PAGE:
“The goal is to match these task posters with the task runners as efficiently as possible based on the content of that task,” says Tam. But he sees potential for other ways products in many different verticals would benefit from recommending or matching content based on digital text – online publishing among them, of course. Why it’s different from other semantically-oriented attempts to do the same, Tam says, is that “our whole existence is built on the concept of marrying lexicography with computational linguistics.” It’s captured billions of words of English over its lifetime to feed its Word Graph word relationship graph and developing analytical algorithms so that it can do very strong recommendations and matching without a large training set. “So the Graph itself is one of our strongest tools in our toolbox,” he says. “We are taking a very different approach as far as how we can apply user behavior and content from the digital text on top of each other. We may be looking at similar problems but our approach is radically different.”

One of the important capabilities around its Word Graph is accounting for how dynamic language is – even when meaning seems undercut by cacography (yes, it is too a word) or something else. Tam estimates that roughly 200 words are created in the online digital set every day – perhaps unintentionally because of a misspelling, perhaps thanks to a new Twitter hashtag, or maybe in response to something taking place in society — the branding of Charlie Sheen as a ‘shenius,” for instance, Tam offers. “That went into our Word Graph and kicked into our algorithms,” he says. “So when you analyze text with current events and words, if you don’t know that relationship, the ability to do real processing is severely hampered. That is really core about what Wordnik is doing and is essential in building out a graph of words so we can make those associations. It’s not fair for me to say I can match your content only as long as it’s perfect. By taking text shorthand, misspellings, Twitter hashtags and so on, and and translate those into something that can be understood, now we can do real analysis on text.”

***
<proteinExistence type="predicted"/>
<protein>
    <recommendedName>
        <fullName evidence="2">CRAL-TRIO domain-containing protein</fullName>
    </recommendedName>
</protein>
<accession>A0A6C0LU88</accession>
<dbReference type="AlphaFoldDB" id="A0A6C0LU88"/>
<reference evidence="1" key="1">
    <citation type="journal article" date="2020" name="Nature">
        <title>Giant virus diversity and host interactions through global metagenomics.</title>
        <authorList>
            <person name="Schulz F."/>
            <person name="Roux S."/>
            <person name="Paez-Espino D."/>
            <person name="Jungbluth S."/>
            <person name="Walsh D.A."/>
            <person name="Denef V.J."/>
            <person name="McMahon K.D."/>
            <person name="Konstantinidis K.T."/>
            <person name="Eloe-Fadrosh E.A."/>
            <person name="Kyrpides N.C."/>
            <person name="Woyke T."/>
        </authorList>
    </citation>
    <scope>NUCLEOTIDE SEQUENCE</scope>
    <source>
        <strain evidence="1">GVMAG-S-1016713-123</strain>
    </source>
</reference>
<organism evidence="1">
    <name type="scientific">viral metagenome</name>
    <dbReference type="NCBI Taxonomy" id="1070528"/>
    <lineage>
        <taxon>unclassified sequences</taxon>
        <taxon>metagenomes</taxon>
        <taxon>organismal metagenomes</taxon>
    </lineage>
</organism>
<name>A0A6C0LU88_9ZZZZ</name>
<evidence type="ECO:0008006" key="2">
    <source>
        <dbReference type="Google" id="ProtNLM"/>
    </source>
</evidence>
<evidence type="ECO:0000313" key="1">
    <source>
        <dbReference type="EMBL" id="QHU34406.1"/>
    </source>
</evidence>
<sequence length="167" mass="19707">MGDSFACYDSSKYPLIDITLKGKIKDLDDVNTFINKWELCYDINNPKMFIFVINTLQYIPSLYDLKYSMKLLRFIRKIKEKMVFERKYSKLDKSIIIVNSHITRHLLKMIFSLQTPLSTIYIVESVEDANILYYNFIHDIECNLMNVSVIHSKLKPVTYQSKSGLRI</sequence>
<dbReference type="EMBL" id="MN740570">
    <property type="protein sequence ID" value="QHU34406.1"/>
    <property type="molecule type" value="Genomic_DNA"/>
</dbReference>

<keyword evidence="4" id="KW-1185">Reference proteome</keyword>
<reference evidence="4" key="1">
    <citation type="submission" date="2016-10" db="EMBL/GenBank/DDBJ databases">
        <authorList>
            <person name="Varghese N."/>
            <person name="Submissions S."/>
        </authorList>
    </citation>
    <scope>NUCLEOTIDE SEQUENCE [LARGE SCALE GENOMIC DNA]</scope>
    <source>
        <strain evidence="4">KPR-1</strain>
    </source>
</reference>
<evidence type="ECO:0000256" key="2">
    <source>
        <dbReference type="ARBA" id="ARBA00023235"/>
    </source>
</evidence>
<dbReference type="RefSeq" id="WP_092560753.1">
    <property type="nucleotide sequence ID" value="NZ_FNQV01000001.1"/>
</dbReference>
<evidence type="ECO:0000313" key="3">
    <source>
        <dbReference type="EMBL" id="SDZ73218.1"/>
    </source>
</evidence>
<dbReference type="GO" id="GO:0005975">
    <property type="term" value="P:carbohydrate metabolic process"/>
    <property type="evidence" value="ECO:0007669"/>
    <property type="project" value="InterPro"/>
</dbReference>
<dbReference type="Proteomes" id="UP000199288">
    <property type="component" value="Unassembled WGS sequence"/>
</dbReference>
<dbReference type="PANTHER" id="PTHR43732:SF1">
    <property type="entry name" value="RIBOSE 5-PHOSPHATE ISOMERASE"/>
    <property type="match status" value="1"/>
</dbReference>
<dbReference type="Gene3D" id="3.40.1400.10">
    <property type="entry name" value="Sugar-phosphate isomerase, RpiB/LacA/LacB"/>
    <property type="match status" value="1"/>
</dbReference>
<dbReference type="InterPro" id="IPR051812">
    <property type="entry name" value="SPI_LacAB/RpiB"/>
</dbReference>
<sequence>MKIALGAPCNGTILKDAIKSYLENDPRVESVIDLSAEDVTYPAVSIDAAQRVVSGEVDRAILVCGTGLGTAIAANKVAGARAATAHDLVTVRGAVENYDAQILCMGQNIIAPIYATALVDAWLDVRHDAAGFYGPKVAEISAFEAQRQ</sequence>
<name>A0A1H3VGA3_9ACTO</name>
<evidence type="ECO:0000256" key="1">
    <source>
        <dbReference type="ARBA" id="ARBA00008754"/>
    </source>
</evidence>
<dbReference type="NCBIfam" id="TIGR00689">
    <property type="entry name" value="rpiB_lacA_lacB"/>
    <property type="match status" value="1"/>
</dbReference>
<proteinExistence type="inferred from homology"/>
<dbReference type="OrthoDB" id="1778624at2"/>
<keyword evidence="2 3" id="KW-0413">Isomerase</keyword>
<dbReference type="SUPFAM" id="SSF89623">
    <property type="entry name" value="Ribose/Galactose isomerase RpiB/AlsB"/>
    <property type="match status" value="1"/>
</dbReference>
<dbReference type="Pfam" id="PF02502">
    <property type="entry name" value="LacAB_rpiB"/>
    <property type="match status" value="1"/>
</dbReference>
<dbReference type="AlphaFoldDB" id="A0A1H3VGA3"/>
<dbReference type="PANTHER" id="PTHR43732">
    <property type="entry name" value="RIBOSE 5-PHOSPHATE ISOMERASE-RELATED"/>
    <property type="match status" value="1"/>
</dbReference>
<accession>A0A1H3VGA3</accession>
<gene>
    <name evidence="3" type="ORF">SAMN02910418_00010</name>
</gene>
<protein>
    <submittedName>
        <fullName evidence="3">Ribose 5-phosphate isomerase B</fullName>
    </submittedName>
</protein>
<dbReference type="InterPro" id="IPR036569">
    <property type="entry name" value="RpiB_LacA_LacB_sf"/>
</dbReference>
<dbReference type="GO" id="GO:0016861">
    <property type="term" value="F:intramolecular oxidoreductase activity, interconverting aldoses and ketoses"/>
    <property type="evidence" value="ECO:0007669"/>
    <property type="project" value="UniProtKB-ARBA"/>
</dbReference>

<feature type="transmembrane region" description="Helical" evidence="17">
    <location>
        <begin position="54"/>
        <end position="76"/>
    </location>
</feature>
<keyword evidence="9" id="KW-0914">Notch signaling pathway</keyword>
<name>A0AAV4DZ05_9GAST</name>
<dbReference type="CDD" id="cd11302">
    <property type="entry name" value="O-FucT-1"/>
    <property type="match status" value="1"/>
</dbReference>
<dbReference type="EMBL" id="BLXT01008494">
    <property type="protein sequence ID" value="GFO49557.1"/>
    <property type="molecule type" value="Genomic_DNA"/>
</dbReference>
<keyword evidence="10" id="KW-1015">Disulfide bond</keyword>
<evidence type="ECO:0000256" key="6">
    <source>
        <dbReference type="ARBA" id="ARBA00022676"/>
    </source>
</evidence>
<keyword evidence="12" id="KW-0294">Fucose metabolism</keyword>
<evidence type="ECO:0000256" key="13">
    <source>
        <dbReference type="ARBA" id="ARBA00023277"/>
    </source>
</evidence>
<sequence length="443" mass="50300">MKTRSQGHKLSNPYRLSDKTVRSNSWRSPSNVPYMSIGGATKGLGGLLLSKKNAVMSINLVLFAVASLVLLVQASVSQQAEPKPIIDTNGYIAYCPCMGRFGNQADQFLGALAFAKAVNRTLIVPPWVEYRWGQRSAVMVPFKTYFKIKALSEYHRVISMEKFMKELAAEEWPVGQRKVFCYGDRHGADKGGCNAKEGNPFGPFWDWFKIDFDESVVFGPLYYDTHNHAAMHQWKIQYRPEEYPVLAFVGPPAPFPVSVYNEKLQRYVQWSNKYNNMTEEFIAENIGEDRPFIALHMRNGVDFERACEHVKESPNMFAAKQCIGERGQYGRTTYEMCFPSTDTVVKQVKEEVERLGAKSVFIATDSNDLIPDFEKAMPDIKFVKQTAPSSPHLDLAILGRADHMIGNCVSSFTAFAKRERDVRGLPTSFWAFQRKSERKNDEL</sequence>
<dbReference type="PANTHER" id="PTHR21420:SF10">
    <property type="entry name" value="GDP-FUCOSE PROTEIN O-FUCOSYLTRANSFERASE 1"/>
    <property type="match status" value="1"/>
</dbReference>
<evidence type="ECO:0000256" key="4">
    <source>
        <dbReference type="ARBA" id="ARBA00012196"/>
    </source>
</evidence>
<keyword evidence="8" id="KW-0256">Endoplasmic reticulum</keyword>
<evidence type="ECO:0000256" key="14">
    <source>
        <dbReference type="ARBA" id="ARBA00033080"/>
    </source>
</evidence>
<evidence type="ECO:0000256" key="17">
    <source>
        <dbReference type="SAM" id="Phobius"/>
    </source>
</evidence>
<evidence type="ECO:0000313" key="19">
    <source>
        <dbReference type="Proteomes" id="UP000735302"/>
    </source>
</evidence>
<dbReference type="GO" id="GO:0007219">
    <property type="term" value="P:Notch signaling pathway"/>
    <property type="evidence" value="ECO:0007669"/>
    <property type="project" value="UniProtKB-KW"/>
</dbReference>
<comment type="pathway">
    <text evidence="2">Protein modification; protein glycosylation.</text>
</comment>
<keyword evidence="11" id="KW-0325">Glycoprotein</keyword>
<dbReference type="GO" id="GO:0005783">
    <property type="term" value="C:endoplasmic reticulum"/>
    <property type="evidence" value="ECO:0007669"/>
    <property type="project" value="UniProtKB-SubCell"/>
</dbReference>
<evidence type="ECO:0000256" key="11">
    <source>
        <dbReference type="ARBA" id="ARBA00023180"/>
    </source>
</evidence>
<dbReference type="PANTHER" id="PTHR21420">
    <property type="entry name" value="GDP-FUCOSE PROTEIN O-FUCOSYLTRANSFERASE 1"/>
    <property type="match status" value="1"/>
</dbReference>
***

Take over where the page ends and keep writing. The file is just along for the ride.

What Wordnik also is doing in the next little while is open sourcing its infrastructure to help solve real-world problems for API developers. Much of this will reflect the scaling expertise that Wordnik has been building, having had on its own plate dealing with documents that are millions of words long and that need to be processed efficiently in real time. Tam’s own background is in that area, including expertise in federated data query technologies, and Wordnik aims at making the scale big enough so it can be used at run time for tens of millions of nodes and millions of edges. He notes that Wordnik is one of the larger known instances of Mongo DB and uses the Scala programming language that runs on the Java Virtual Machine platform, and it also leverages cloud computing for locality requirements.